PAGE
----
Today marks the Summer Solstice.
This is the longest day of the year, and the start of summer. It’s funny—it’s always struck me that we should mark summer from the days getting longer, not the days reaching their longest and then starting to wane.
Summer is not my favorite season. I love tomatoes, yes, and green leaves and watermelons and fireworks and lightning bugs and the smell of fresh-cut grass and all the other things that come with summer. But I don’t like heat. I much prefer a crisp autumn evening or that first morning in spring when you realize the birds are singing again.
Still. It’s the halfway point in the year. How far have you come since the Winter Solstice last December? I, obviously, have gotten married. I’ve seen my friends welcome new life into the world. I’ve worked hard, played hard, and embraced new people in my life. Those are all good things.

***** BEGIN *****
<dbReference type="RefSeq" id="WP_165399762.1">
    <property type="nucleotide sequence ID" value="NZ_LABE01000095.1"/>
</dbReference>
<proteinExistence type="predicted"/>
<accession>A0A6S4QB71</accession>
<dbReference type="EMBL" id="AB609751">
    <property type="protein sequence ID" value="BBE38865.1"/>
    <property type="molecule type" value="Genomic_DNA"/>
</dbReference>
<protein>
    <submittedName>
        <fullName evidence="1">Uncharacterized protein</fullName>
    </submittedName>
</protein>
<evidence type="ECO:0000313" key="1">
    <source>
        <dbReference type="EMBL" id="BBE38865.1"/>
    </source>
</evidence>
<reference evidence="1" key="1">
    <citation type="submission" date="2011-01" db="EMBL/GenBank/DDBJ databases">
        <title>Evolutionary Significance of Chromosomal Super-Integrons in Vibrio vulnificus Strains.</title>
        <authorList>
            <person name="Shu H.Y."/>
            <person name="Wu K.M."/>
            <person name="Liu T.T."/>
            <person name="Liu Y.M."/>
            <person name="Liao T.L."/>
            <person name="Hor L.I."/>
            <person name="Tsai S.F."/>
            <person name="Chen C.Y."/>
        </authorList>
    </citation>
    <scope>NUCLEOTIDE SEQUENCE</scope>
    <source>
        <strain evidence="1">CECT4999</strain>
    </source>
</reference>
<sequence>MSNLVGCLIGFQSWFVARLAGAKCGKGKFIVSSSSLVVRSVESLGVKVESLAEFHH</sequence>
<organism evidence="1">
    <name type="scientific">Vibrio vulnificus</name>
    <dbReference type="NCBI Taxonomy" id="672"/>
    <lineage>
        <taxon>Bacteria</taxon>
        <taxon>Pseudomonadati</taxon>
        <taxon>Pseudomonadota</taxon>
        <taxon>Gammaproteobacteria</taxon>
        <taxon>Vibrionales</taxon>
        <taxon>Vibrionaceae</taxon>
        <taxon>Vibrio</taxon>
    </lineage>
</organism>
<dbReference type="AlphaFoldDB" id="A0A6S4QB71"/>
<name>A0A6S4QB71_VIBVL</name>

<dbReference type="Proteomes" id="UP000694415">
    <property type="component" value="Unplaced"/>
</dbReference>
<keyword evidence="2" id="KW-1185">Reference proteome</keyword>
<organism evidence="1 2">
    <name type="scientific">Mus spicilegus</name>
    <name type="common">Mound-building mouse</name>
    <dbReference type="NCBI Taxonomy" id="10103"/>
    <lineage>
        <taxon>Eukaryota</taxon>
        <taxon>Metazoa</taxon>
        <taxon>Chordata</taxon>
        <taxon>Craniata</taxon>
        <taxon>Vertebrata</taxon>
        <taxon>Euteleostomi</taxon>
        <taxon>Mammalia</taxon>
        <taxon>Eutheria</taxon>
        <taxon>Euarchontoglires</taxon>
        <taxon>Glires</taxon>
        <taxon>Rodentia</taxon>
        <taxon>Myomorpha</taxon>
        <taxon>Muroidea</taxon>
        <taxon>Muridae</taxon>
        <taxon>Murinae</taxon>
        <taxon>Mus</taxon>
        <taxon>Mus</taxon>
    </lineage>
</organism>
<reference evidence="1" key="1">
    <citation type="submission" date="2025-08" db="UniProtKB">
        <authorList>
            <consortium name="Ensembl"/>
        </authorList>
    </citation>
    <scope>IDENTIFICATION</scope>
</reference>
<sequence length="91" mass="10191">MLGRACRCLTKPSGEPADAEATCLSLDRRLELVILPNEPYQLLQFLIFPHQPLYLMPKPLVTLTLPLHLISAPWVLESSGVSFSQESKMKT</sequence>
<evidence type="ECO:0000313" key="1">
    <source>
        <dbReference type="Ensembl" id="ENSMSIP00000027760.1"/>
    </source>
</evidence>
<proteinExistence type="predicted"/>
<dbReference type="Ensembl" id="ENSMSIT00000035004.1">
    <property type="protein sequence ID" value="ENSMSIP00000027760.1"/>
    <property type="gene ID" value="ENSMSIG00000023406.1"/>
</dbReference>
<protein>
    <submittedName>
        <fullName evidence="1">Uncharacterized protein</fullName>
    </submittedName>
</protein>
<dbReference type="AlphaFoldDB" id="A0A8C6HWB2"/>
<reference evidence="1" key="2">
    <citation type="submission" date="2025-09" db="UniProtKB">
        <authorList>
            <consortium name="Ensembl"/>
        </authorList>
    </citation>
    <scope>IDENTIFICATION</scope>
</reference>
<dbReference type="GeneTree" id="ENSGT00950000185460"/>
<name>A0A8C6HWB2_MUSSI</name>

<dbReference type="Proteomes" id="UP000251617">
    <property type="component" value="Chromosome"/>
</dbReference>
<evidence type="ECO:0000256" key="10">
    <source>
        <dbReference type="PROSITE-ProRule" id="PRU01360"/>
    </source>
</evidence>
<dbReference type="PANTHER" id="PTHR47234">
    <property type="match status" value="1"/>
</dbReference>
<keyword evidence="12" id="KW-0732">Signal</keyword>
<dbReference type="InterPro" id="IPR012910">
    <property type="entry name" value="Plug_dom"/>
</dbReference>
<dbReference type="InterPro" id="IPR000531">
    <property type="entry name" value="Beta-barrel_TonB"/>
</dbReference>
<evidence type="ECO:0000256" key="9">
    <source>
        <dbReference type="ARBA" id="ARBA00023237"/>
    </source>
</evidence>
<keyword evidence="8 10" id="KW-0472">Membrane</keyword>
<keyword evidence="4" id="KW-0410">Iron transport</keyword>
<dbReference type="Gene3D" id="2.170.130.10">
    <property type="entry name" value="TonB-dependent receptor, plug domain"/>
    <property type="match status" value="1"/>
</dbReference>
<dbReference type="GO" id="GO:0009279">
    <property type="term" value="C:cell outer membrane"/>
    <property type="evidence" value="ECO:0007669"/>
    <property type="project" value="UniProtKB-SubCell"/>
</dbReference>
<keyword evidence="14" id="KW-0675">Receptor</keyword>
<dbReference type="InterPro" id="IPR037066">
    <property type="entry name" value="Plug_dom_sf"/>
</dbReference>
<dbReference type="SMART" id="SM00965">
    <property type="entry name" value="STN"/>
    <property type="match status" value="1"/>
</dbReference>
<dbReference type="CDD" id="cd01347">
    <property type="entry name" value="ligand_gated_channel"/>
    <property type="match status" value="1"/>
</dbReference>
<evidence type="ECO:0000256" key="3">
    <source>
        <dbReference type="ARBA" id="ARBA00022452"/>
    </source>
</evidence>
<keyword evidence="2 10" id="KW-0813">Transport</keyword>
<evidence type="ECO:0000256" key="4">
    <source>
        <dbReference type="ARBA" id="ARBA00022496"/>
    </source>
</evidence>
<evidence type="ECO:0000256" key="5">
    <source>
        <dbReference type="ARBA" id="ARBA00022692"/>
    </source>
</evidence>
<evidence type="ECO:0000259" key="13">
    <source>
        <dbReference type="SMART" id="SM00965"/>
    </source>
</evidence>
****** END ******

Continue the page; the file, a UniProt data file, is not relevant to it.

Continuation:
And think: this is just the halfway point. What have you half-finished? I have querying and publication decisions ahead of me, and more life decisions, I’m sure. And this is just one year amid all the years. What else lies ahead?
But today isn’t the day to think about those things. Today, you should walk outside and feel the sun on your face. Look at the growing things around you: really look at them. Are there tomatoes in your garden? Is the grass by the highway turning brown? It’s time to notice the fullness of life. Have a cook-out with your friends. Watch the sunrise or the sunset. Relive your childhood and run through the sprinklers. Let the summer into your heart.
What does summer mean to you?